To assess economic significance of findings, they double-sort crypto-assets first into two to four groups ranked by the return metric and then within each group into three or four subgroups ranked by the volume metric. Using intraday (10-minute) price and volume data for 26 crypto-assets from over 150 exchanges (90% of total crypto-asset market capitalization), each denominated in bitcoins, during January 1, 2017 through May 10, 2018, they find that:

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Simple Currency ETF Momentum Strategy

Do exchange-traded funds (ETF) that track major currencies support a relative momentum strategy? To investigate, we consider the following four ETFs:

Invesco DB US Dollar Bullish (UUP)
Invesco CurrencyShares Euro Currency (FXE)
Invesco CurrencyShares Japanese Yen (FXY)
WisdomTree Chinese Yuan Strategy (CYB)

We each month rank these ETFs based on past return over lookback intervals ranging from one to 12 months. We consider portfolios of past winners reformed monthly based on Top 1 and on equally weighted (EW) Top 2 and Top 3 ETFs. The benchmark portfolio is the equally weighted combination of all four ETFs. We present findings in formats similar to those used for the Simple Asset Class ETF Momentum Strategy and the Simple Asset Class ETF Value Strategy. Using monthly adjusted closing prices for the currency ETFs during March 2007 (when three become available) through August 2018, we find that: Keep Reading

Crypto-asset Risks and Returns

How do the major crypto-assets (Bitcoin, Ripple, and Ethereum) stack up against conventional asset classes? In their August 2018 paper entitled “Risks and Returns of Cryptocurrency”, Yukun Liu and Aleh Tsyvinski apply standard tools of asset pricing to measure crypto-asset exposures to:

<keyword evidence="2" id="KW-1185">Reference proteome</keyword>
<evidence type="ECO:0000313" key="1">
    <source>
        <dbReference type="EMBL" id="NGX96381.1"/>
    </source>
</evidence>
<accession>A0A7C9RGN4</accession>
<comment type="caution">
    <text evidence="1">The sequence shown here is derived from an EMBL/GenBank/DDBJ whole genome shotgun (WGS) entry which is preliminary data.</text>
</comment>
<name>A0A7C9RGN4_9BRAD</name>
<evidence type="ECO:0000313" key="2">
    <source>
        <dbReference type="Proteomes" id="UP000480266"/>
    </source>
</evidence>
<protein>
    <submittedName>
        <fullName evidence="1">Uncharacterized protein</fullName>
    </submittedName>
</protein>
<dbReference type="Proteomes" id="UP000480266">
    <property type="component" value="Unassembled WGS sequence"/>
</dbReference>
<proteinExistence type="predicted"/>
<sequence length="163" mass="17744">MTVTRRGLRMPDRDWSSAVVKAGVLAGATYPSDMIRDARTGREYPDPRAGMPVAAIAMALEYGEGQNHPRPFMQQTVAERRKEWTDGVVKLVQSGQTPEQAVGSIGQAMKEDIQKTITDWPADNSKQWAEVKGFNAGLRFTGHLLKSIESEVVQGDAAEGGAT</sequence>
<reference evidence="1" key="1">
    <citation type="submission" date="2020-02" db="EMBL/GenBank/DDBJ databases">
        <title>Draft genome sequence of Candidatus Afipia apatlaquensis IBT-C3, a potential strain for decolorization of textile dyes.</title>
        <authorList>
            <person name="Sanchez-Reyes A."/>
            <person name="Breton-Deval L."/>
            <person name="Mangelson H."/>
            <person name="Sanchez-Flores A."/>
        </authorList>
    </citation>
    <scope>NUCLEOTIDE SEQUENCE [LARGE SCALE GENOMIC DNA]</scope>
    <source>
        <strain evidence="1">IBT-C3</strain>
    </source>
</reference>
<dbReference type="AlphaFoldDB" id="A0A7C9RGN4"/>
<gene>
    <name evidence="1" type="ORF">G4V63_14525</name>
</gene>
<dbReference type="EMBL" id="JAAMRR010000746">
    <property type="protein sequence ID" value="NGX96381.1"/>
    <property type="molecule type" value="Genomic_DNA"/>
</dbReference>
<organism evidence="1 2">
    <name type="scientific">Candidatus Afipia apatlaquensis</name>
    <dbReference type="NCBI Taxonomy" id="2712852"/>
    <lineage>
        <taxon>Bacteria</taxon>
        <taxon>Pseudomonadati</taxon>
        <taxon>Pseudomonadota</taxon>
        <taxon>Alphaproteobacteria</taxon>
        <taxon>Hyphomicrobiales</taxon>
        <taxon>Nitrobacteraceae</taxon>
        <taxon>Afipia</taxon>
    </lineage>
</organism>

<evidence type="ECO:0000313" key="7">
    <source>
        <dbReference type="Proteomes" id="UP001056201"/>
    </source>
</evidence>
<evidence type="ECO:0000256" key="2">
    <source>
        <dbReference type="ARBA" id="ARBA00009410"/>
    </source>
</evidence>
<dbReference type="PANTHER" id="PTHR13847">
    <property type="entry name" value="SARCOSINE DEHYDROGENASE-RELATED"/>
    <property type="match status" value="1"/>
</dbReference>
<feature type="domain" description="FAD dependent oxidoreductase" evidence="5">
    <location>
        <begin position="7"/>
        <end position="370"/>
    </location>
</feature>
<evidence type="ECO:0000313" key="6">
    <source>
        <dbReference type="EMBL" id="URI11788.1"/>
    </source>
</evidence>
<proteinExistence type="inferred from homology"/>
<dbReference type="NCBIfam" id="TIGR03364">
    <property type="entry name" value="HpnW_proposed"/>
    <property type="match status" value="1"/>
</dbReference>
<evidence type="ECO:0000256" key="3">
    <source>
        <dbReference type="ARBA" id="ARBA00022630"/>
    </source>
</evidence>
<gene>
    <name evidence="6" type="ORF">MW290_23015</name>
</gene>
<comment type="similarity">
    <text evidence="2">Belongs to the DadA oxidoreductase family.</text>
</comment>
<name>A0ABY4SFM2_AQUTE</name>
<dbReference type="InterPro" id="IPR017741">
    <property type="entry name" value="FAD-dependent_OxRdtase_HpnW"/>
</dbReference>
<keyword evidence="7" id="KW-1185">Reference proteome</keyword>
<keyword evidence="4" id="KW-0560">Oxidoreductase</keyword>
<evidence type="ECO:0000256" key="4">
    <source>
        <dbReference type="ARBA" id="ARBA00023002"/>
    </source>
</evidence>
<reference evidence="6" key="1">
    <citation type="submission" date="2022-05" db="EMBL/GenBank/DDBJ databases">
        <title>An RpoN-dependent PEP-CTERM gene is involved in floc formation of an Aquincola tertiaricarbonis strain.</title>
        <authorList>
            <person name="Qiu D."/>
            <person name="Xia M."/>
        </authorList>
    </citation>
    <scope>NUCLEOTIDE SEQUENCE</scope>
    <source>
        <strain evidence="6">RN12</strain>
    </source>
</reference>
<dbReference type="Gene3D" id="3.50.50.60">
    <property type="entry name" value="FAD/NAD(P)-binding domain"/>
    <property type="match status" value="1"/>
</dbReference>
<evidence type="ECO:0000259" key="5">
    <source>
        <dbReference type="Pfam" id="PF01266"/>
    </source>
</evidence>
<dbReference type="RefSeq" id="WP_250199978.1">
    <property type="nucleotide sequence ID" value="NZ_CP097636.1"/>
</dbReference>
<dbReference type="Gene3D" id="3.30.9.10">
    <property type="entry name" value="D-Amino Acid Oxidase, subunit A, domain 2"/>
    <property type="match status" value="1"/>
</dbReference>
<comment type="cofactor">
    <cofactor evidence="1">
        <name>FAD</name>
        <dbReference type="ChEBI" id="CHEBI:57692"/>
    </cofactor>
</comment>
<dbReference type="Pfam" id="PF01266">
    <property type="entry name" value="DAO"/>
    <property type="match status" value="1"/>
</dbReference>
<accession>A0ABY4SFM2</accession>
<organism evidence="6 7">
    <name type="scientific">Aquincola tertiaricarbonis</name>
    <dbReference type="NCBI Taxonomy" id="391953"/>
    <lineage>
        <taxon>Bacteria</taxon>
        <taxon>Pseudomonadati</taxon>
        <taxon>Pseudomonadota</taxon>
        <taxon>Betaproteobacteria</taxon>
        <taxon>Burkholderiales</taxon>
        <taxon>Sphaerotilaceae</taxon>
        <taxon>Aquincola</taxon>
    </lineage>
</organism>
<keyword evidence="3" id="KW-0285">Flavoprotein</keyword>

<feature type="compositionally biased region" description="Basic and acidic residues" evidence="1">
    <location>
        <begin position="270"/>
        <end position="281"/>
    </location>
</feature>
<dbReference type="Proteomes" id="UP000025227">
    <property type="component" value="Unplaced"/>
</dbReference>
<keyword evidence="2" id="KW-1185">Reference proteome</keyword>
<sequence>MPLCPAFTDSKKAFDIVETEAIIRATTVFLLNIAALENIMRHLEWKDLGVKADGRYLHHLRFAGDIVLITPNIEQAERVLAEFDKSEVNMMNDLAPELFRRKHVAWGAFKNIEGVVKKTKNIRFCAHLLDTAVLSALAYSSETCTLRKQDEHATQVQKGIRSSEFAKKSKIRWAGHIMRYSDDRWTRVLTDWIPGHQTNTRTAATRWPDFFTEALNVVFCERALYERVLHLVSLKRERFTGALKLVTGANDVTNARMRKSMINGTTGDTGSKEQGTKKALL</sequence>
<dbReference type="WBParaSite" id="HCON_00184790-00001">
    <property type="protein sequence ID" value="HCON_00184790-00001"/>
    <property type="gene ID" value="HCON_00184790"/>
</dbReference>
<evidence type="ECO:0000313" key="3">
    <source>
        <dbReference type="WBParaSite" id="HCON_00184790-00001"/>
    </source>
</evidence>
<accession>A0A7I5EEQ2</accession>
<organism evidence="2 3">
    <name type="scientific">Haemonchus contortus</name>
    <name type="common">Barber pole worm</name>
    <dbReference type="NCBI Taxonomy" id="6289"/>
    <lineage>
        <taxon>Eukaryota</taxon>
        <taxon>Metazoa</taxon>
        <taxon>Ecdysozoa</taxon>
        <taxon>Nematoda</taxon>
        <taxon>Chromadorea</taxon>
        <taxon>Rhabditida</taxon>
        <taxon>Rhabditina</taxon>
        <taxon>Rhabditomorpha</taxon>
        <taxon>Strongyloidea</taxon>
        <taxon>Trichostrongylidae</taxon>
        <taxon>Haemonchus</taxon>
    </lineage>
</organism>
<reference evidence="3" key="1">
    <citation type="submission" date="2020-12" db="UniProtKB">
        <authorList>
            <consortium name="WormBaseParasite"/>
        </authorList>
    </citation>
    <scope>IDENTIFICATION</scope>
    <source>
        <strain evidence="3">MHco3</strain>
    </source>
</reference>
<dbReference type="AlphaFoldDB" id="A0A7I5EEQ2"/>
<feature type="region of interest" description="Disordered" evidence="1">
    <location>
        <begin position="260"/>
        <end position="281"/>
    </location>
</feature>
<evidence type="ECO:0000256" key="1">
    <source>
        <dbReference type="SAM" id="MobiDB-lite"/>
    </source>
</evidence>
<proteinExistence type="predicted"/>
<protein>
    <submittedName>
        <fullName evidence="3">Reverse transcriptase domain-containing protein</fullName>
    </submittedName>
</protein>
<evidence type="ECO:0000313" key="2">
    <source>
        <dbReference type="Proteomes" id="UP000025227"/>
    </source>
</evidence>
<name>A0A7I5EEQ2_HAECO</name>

• 160 equity factors.
  • Macroeconomic factors (non-durable consumption growth, durable consumption growth, industrial production growth, and personal income growth).
  • Major non-U.S. currencies (Australian Dollar, Canadian Dollar, Euro, Singapore Dollar and UK Pound).
  • Precious metals (gold, platinum and silver).

They also investigate potential predictors for cryptocurrency returns analogous to those of traditional asset classes (momentum, investor attention, price-to-“dividend” ratio, realized volatility and supply). Finally, they measure exposures of various industries to crypto-asset returns. Using daily crypto-asset prices for Bitcoin since January 2011 and for Ripple and Ethereum since early August 2013, all through May 2018, along with contemporaneous data for other variables as outlined above, they find that: Keep Reading

Bitcoin a Safe Haven Candidate?

Should investors consider Bitcoin as a safe haven from turbulent financial markets? In their June 2018 paper entitled “Bitcoin as a Safe Haven: Is It Even Worth Considering?”, Lee Smales and Dirk Baur assess the potential for Bitcoin as a safe haven, focusing on considerations beyond its low return correlations with other assets during times of market stress. Their comparison set of assets consists of gold (GLD) and bonds (10-year U.S. Treasury futures) as traditional safe havens, a proxy for the U.S. stock index (SPY) and mature (Apple) and immature (Twitter) individual stocks. They match samples by removing Bitcoin data for weekends and holidays. Using daily returns for Bitcoin and the comparison set of assets during August 2011 through May 2018, they find that: Keep Reading

Big Reward for Risk in Initial Coin Offerings?

Should investors pursue initial coin offerings (ICO), special-purpose crypto-tokens? In their May 2018 paper entitled “Digital Tulips? Returns to Investors in Initial Coin Offerings”, Hugo Benedetti and Leonard Kostovetsky study the market for crypto-tokens, focusing on: initial pricing; returns from buying at ICO and selling at date of listing on an exchange; and, returns from buying at listing date and holding for various fixed intervals. ICOs typically originate with an offeror’s prospectus detailing a goal, plan, team and offering schedule. Interested parties then register for the offering, with execution typically in stages over several months, some restricted to preferred users, angel investors, venture capitalists and/or accredited investors. The authors also employ Twitter accounts of ICO offerors to test the relationship between Twitter activity and price and to measure post-ICO attrition rate of offerors. Using data for 2,390 ICOs completed by May 2018, including offeror Twitter histories as of May 8, 2018, they find that: